Hallucinations, sensory perceptions without environmental stimuli, occur as simple experiences of auditory, gustatory, olfactory, tactile, or visual phenomena as well as mixed or complex experiences of more than one simple phenomenon. The nature of the hallucination assists localization, differential diagnosis, and treatment planning. In particular, the presence of persistent visual hallucinations of persons with Parkinson's disease predicts dementia, rapid deterioration, permanent nursing home placement, and death. Hallucinations in persons with Alzheimer's disease are often associated with serious behavioral problems and predict a rapid cognitive decline. Theories of the etiology of hallucinations include (1) stimulation, e.g., neurochemical, electrical, seizure, and ephaptic, and (2) inhibition, e.g., destruction of normally inhibitory functions, resulting in disinhibition as in the Charles Bonnet and phantom limb syndromes. Functional neuroimaging procedures suggest anatomical associations for hallucinations. While hallucinations may be a symptom of medical, neurologic, and psychiatric disorders, they may also occur in a wide range of human experiences.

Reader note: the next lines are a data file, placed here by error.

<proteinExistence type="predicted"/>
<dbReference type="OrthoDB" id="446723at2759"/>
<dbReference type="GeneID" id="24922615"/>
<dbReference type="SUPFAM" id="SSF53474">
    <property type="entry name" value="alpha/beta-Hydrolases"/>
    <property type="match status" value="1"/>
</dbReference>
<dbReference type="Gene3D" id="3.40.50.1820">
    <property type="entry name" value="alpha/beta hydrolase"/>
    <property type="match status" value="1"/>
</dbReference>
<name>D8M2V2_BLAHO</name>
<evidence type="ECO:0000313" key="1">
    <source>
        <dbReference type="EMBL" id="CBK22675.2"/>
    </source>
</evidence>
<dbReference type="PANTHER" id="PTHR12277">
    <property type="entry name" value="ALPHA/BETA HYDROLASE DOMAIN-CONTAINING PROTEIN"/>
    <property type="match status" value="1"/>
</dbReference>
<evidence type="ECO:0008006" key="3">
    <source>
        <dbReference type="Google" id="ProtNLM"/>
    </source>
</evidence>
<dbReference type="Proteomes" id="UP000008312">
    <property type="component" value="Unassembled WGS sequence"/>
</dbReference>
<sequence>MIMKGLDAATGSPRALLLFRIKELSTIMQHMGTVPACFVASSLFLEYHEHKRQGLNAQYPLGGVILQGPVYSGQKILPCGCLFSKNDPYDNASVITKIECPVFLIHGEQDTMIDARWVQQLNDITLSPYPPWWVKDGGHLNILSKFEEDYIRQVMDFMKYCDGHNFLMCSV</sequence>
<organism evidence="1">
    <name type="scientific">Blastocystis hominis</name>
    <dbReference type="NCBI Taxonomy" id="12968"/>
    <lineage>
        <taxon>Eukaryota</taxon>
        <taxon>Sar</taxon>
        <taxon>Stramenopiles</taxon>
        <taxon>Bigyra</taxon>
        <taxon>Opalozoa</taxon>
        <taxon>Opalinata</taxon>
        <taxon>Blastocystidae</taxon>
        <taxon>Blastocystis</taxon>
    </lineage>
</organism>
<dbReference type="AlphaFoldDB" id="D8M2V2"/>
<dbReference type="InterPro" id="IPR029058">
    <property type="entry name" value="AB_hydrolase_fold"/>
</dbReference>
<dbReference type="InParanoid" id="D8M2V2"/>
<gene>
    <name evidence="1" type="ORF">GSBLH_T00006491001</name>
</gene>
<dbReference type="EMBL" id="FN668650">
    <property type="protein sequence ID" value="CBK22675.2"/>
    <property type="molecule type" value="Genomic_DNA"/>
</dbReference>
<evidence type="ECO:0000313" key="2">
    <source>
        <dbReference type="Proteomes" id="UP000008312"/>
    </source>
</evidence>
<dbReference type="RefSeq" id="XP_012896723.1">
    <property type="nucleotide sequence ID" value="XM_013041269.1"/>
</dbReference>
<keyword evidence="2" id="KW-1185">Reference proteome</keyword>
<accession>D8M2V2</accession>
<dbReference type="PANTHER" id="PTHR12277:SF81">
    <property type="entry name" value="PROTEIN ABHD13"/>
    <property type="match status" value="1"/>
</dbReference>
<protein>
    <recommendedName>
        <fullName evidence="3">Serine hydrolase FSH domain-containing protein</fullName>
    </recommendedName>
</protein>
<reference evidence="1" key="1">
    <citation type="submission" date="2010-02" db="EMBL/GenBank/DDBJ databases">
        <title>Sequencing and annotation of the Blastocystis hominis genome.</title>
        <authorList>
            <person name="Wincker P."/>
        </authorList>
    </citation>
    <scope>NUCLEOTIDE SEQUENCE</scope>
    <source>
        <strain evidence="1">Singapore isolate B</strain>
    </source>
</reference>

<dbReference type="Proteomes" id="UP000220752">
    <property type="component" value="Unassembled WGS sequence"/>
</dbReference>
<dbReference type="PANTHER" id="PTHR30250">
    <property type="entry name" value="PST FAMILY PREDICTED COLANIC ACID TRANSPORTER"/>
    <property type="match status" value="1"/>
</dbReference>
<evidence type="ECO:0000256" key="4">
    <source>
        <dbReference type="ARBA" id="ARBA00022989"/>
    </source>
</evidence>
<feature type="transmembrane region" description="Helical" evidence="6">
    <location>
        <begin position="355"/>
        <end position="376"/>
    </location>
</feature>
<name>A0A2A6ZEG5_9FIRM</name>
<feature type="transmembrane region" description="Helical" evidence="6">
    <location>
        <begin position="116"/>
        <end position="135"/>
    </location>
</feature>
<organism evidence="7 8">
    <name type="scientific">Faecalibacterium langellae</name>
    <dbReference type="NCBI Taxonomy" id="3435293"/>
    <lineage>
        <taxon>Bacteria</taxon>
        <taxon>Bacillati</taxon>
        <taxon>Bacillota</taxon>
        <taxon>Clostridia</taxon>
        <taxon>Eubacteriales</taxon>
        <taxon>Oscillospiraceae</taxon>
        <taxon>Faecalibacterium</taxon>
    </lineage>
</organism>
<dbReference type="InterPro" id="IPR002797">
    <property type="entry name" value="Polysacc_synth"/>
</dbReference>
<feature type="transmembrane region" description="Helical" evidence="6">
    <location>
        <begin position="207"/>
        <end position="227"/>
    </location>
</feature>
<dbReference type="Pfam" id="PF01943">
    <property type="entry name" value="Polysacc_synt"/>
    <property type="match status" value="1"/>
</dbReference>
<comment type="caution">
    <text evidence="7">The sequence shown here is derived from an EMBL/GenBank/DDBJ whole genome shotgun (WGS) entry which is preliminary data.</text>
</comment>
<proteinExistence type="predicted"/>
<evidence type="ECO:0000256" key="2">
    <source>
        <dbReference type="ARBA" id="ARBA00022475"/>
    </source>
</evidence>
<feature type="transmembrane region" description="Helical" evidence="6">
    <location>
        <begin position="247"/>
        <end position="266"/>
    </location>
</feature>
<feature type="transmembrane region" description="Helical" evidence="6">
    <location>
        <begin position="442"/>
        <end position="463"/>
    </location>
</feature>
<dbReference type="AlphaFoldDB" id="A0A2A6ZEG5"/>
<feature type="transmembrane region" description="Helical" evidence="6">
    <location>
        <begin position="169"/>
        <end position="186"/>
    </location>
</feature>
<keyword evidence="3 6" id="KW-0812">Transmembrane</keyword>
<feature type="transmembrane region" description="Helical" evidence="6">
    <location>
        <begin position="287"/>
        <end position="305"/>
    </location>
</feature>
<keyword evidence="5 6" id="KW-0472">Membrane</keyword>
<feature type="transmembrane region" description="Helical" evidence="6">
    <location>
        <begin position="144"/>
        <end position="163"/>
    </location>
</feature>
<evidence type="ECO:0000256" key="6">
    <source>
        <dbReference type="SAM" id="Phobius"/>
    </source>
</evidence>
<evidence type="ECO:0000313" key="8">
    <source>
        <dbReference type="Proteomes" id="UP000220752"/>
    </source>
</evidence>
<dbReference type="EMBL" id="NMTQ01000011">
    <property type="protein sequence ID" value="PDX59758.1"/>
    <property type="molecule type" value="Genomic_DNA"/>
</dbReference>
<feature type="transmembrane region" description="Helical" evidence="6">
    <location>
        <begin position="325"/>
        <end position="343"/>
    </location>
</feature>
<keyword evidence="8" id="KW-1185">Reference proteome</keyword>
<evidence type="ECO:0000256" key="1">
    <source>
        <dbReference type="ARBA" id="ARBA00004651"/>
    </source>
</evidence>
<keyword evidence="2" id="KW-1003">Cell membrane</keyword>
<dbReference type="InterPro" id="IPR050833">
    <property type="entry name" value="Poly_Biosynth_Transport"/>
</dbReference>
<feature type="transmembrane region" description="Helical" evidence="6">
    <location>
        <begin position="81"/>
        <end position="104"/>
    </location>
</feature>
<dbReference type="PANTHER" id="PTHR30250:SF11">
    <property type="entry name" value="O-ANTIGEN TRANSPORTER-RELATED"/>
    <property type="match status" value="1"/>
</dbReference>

ASJC Scopus subject areas
- Experimental and Cognitive Psychology
- Sensory Systems